Going ‘back to school’ always involves a transition for families and educators, but this year it will be even more challenging. Families returning to traditional, in-person schooling will need extra face masks, hand sanitizer, and cleaning wipes, in addition to the usual school supplies and back-to-school clothing. Families transitioning to new modes of schooling—whether online instruction, homeschooling, or “pandemic pods” (i.e., education co-ops)—will need to develop new routines, practices, and relationships to make learning both effective and sustainable. And educators, regardless of who, where, and how they will be teaching, will need both creativity and grit as they flexibly adapt to changing conditions when teaching and connecting with their students. Given all this, something everyone will need and benefit from taking back to school this year is hope.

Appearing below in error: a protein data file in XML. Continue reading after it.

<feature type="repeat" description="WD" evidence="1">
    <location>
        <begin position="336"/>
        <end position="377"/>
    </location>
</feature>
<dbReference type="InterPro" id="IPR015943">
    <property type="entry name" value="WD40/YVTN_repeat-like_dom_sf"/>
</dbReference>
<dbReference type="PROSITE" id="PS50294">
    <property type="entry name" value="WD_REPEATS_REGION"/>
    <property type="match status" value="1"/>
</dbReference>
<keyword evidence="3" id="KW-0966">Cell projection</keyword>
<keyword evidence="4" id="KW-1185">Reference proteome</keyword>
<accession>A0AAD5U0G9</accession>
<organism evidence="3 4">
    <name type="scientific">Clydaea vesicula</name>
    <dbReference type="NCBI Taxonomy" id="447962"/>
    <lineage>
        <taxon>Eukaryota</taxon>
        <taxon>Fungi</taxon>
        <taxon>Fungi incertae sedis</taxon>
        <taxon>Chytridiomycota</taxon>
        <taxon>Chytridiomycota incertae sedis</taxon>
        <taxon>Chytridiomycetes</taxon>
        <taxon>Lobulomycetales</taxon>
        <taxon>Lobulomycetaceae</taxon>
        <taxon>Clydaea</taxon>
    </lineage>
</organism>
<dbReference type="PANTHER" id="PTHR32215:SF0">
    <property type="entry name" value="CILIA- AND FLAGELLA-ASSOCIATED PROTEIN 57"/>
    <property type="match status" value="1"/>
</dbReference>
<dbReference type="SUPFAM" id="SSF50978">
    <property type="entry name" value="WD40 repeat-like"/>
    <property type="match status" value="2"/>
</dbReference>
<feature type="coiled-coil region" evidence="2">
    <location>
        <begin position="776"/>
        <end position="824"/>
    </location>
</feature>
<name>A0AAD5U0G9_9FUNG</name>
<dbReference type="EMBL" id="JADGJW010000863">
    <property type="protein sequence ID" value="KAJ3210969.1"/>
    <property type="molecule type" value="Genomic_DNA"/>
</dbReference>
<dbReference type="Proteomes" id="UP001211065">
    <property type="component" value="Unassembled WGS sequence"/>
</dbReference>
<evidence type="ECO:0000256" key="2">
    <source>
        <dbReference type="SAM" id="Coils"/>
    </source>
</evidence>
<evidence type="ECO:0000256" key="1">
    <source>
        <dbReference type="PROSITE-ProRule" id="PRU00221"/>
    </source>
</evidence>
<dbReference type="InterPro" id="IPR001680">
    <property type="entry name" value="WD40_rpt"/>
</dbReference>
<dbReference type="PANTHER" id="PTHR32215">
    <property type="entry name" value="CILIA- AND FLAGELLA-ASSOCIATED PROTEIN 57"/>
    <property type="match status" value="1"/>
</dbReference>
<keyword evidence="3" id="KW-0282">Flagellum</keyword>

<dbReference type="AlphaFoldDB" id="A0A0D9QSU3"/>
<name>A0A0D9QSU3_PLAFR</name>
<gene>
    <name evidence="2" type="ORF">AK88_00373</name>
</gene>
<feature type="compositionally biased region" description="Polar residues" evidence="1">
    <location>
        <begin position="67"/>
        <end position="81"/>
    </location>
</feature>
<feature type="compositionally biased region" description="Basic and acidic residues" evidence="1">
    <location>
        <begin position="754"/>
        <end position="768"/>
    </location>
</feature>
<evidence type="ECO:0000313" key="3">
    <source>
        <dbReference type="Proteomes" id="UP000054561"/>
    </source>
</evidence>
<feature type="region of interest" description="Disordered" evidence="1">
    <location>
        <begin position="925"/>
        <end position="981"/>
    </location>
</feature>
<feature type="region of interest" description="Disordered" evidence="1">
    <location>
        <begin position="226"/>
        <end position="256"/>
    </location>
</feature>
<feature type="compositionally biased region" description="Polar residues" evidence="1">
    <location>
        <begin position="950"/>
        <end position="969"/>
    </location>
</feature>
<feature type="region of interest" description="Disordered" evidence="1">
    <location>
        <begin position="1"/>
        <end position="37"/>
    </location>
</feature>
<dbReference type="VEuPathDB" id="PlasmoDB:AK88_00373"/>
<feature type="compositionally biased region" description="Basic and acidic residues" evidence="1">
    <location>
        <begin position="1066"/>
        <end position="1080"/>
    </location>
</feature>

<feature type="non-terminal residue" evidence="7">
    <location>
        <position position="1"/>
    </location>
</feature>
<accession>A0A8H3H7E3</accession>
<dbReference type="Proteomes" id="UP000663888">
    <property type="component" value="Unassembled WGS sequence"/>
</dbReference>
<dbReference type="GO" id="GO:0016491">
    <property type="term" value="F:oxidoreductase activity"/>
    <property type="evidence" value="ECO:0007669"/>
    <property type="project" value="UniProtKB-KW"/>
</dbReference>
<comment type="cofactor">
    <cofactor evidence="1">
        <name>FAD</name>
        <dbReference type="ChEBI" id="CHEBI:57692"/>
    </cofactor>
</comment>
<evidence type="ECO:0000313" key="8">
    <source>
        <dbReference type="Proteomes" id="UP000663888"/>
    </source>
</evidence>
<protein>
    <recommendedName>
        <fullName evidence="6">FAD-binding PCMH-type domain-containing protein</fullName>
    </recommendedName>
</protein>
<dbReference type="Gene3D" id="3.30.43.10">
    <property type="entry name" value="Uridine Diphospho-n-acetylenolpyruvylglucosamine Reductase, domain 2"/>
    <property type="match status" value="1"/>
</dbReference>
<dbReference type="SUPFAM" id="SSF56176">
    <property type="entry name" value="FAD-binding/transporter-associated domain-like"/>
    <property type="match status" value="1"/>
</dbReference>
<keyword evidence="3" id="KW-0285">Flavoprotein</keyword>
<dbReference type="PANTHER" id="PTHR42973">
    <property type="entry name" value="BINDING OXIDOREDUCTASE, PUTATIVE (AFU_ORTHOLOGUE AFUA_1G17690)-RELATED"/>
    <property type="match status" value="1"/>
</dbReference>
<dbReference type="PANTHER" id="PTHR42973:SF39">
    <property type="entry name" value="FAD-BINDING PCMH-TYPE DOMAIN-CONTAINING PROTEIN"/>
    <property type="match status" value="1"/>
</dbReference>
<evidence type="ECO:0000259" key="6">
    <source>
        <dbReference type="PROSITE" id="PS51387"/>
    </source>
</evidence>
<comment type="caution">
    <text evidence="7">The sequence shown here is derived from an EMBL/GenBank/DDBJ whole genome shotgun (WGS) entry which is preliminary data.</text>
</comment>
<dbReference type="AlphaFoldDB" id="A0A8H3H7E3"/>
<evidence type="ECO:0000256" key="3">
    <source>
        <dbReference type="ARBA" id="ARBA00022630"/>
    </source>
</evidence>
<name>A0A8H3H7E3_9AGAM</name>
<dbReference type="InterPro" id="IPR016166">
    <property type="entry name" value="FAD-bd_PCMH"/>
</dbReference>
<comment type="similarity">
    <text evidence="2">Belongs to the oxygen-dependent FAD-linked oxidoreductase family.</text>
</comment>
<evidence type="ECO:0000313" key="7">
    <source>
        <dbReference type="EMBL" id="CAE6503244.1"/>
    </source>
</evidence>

Editorial Note: This post is part of our #FaithAndScience series exploring the relationship between science and religion.
The fact that nature is “red in tooth and claw,” to borrow a famous line from Tennyson, can create an apparent conflict between evolution and Divine Providence. The seemingly arbitrary death and destruction that is inherent in the evolutionary process can be hard to reconcile with a providential loving God. Even a cursory glance at the evolutionary timeline indicates that our current state has been shaped by numerous violent environmental upheavals: floods, meteor impacts, volcanic eruptions, plagues, famines, etc. In particular, the natural evils that humanity has dealt with during the past 300,000 years of our collective existence raise many difficult existential questions.
In the sacrament of baptism, which we recall at Easter, each of us received both a new identity as a child of God and a vocation to live a life transformed by our encounter with the Lord. We received these gifts not only for our own benefit, but also for the benefit of others.
Looking at the pictures of the Cross of Christ, shining with the light of the morning sun, intact amidst the ashes and debris from the fire at Notre-Dame de Paris, I found them very moving. Is it a miracle that the cross and altar and candles survived? It depends on what you are willing to call a miracle.